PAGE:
The rotation would be an embarrassment of riches — the kind of collection other teams dream about building through drafts and trades — if only the Pirates themselves had won anything at all during the last 19 years. The way the Pirates see it, this is the group that could lead them back to .500 and beyond — to division crowns and league pennants and World Series championships — and their continued development is the top priority across all of their affiliates.
“I think we’re starting to see it a little bit,” Taillon says. “I think we’re building a world championship organization, and that’s the goal for us. We listen to (Pirates manager) Clint Hurdle talk and ask us about our vision. His is holding up that World Series trophy in front of a city that’s been dying to have one for a while.”
There’s plenty still to accomplish. On Sunday afternoon, Steele designed a bullpen session for Taillon that focused on the timing of his delivery from the windup to the stretch, and mixing in breaking balls after fastballs. “We’re trying to get them to understand that being good is good enough with the talent they have,” Steele says.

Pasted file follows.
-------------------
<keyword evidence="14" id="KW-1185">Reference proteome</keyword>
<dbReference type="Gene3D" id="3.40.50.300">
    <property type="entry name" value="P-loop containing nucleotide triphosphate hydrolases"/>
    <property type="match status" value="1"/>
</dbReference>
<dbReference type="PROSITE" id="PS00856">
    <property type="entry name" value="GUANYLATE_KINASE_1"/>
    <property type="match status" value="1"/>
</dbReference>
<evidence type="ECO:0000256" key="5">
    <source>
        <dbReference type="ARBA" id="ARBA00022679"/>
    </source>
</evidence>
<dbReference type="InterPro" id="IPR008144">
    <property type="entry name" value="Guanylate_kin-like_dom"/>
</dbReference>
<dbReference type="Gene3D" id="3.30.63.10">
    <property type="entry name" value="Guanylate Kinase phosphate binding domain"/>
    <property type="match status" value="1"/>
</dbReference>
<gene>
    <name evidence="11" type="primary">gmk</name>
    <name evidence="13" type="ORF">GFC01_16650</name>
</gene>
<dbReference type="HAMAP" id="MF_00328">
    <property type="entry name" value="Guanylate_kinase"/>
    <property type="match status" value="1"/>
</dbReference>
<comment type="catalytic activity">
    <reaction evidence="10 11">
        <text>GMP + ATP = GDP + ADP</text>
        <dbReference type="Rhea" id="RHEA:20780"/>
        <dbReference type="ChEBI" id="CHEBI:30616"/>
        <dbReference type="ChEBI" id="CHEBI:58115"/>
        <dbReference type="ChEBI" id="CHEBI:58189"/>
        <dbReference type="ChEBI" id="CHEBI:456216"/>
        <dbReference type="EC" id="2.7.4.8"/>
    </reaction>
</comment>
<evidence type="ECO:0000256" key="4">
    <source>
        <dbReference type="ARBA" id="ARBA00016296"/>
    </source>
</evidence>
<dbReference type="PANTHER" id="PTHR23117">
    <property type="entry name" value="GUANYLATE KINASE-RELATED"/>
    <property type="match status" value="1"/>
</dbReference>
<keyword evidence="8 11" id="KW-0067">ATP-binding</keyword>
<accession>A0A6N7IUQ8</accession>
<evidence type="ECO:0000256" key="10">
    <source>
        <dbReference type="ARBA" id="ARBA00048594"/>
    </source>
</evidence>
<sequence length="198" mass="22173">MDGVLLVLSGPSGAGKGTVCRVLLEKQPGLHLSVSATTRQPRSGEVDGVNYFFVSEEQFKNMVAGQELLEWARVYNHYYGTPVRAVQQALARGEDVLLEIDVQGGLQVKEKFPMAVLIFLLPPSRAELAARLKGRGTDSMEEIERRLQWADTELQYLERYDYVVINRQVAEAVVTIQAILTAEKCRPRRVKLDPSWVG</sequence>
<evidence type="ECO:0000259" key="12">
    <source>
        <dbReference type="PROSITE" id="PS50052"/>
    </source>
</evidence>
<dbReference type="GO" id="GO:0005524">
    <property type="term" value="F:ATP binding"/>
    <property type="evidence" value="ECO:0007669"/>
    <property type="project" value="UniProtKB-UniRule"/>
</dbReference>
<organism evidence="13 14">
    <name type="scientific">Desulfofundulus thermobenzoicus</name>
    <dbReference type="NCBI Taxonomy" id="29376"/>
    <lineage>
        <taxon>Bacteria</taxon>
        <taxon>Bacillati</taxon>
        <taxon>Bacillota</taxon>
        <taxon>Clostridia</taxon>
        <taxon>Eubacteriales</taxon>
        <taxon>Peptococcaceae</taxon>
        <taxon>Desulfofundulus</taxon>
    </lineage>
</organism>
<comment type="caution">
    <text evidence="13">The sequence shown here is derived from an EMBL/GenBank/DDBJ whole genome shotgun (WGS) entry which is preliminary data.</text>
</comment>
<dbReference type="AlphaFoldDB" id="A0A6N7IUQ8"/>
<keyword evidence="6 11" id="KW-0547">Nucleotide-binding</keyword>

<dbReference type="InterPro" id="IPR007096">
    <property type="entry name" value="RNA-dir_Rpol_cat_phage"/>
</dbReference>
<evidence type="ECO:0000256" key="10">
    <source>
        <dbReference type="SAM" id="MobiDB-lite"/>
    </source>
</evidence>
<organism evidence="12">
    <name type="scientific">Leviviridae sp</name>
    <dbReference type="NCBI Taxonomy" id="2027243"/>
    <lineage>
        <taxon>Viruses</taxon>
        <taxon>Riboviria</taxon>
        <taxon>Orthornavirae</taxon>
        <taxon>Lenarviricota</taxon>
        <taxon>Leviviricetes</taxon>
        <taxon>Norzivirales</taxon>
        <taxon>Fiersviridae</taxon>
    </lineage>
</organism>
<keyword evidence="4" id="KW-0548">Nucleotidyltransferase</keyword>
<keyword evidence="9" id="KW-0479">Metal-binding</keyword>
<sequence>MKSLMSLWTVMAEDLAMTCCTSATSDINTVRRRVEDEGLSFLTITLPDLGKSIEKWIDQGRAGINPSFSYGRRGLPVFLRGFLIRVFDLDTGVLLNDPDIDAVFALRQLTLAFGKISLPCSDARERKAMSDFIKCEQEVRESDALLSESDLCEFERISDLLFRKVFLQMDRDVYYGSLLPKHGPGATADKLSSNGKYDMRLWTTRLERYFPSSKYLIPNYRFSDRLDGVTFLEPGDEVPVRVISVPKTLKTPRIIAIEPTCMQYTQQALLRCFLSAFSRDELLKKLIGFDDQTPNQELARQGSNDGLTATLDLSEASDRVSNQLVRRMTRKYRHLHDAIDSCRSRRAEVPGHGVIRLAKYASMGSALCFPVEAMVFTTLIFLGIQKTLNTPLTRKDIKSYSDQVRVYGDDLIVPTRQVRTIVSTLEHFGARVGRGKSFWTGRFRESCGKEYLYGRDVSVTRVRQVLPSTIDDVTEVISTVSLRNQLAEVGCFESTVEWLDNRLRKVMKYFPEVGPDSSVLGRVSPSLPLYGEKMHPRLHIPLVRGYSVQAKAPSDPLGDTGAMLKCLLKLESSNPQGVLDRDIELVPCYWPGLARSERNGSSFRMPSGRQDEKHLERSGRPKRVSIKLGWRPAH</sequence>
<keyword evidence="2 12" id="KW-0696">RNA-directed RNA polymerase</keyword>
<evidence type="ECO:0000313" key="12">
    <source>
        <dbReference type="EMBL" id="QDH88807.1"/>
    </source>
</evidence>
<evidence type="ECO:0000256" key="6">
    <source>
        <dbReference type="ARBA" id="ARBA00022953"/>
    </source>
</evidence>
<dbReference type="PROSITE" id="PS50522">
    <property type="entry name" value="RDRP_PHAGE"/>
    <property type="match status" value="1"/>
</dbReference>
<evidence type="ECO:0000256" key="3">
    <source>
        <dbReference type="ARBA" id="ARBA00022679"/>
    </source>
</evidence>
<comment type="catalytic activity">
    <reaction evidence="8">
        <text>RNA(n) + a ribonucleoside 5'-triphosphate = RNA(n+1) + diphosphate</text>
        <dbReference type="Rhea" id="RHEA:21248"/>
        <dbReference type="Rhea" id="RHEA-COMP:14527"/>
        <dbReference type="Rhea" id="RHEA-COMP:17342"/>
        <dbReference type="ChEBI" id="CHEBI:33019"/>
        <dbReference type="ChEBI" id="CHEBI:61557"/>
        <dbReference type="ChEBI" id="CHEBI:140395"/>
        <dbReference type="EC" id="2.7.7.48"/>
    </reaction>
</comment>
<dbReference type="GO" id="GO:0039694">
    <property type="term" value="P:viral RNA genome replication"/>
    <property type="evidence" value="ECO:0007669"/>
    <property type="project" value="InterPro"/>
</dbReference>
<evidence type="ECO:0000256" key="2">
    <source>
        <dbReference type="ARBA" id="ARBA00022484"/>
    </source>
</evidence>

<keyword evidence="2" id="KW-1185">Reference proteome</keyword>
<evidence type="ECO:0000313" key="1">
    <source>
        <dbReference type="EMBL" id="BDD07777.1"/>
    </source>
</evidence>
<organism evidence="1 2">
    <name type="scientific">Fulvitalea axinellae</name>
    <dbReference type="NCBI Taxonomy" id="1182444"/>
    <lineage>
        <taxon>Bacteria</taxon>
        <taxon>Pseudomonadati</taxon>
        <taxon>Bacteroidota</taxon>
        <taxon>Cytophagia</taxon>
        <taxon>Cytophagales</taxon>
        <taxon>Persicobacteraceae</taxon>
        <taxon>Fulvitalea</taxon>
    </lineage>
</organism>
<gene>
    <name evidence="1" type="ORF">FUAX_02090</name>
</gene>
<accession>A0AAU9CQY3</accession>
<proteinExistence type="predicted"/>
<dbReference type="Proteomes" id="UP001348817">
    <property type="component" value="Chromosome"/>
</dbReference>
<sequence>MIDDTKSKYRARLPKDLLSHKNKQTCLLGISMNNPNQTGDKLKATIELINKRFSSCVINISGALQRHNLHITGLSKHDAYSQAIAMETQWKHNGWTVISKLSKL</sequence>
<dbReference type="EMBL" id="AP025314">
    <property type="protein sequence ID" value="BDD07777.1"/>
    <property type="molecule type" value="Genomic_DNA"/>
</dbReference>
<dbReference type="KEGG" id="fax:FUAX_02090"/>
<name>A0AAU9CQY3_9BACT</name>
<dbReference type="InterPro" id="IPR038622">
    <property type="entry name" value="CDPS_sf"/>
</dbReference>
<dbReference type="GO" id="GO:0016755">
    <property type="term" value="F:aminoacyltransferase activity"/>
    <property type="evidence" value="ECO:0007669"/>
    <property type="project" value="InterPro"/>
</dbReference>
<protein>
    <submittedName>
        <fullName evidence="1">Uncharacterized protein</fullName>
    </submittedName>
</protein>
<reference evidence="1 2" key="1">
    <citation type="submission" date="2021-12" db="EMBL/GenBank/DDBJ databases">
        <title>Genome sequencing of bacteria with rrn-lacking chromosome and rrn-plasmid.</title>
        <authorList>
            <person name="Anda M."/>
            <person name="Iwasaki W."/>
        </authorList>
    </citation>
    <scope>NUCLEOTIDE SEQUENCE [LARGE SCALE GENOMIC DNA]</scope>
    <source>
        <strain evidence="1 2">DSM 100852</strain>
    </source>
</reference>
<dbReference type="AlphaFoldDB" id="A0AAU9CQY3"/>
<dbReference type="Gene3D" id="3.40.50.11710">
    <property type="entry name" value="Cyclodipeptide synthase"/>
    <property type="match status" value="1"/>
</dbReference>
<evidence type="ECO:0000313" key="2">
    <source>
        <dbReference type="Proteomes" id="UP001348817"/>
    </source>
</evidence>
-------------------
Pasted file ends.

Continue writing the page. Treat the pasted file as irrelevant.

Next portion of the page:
That all of the pitchers are even with the Pirates and in Bradenton right now is a major stroke of luck and daring. They drafted Cole in the eighth round in 2008 and signed him to a bonus of more than $1.1 million, well over the slot bonus for players picked in that range. They traded for Strickland a little more than a year later, sending first baseman Adam LaRoche to the Red Sox. The next summer, they grabbed Taillon second overall in the draft, behind only Washington wunderkind Bryce Harper, and signed him for a $6.5 million bonus, then the highest in team history. Last year, they chose Cole first overall and signed him for an $8 million bonus. Call the process a long build, a slow burn, whatever. The Pirates just want it to pay off.